Deciding to end your marriage is difficult, even more so when you stop to consider divorce and child custody issues. Still, if a marriage is filled with deceit and anger, it may be time to move on.
Though divorce law and custody determinations are complicated, this guide can help you better understand the process. Don’t let the intimidation of court or custody paperwork keep you trapped in an unhappy marriage.
Even if you were blindsided by your partner’s request for a divorce, it is essential to focus on divorce and child custody issues, prepare documentation, educate yourself on the process, and ensure you walk away with everything you deserve.
One of the hardest parts of a divorce is understanding and accepting child custody arrangements. This guide will help you to gain an understanding of what’s to come in your divorce proceedings.
How is Custody Determined?
Some judges still have a few outdated views on issuing custody. This is why there are so many stories about men who raised their child as a single parent for years, only to have the mother shows back up suddenly and win custody.
The horror stories do hold some truth, but many judges focus their custody choices on the things that truly matter:
- Main caregiver for the child/ children
- The best parent to handle the child’s needs
- History of abuse or violence
- Parent-child relationships
- The child’s wants (sometimes)
If you have a long list of arrests, history of domestic violence, or issues with drug abuse, it is unlikely the courts will permit you any custody rights. Still, with appropriate stipulations, you may be allowed limited visitation rights.
Visitation rights and applicable laws vary from state to state, but a good divorce lawyer can help ensure you are allowed to spend some time with your children.
Will I Have Visitation Rights?
To understand visitation rights, it is important to recognize the difference between custody and visitation.
Physical custody refers to the living arrangement of the child. If a parent has physical custody, it means that the child lives in their home either full or part-time. If parents share joint physical custody, the child splits their time between the homes.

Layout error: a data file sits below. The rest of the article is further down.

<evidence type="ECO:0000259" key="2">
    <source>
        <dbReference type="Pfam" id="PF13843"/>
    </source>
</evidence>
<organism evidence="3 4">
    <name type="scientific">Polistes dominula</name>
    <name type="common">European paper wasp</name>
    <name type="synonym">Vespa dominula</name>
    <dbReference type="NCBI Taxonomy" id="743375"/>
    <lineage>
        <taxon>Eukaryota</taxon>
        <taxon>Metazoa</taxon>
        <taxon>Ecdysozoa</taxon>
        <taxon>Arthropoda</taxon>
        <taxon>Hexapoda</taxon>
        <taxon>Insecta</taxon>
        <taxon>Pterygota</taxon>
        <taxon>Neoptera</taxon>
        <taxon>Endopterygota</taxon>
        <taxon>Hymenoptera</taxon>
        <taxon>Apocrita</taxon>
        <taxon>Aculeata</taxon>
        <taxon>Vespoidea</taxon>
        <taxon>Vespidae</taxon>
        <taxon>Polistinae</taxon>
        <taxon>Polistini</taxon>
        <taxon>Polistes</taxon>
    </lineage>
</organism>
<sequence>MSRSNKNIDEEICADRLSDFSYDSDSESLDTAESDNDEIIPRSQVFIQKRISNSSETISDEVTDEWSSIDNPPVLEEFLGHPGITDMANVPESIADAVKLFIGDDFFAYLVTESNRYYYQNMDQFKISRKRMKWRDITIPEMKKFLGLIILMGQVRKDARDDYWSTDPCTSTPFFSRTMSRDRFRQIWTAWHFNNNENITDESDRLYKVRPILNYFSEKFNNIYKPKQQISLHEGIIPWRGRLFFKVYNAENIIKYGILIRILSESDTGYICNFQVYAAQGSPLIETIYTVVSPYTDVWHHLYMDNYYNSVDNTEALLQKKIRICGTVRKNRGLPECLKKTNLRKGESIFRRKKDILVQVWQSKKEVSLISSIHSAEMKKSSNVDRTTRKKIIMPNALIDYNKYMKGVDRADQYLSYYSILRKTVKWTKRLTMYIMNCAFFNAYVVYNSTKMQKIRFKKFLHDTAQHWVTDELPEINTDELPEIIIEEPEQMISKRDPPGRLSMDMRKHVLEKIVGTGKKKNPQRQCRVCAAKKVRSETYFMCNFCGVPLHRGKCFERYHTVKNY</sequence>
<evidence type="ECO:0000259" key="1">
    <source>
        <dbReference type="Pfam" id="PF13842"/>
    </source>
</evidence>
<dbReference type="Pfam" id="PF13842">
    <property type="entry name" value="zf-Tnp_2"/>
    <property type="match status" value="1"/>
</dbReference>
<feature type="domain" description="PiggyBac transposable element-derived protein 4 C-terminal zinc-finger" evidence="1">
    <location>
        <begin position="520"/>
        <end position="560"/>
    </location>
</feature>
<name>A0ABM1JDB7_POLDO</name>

Legal custody refers to having the right to make decisions for a minor child. This includes decisions regarding education, religion, medical situations, and more. Parents can share legal custody and both have the authority of guardianship. When legal custody is jointly shared, both parents must come to an agreement on major decisions.
Visitation rights can be given to a parent that does not have legal or physical custody of a child. If a parent was deemed unfit to have the child live in their home, they may still be granted an appropriate way of spending time with their child, like supervised visitations.
If you have been granted partial physical custody of your child, you automatically have visitation rights because your custody days are your visitation days. Though, you may have extra visitation days on nights the child doesn’t stay in your home as well. Those details are all part of a well-crafted custody plan.
Can My Child Choose Where to Live?
When it comes to learning about divorce and child custody issues, questions regarding a child’s right to choose a household are often mentioned. The answer, unfortunately, is too complicated for a simple ‘yes’ or ‘no’.
There are no explicit laws that state a child of a certain age can choose where they would like to live; however, many courts begin considering the requests of a child that is at least 14 years of age.
Custody lawyers also have a hard time navigating the grey area of a child’s right to choose when it comes to visitation.
Sometimes, an older child may refuse to visit or stay with one of their parents. In these situations, a judge may agree that you cannot force a teenager to go somewhere they don’t want to. Unfortunately, you may still find yourself in a tangled mess of trouble for violating a custody order if you allow your child to miss the other parent’s court-mandated visitation days.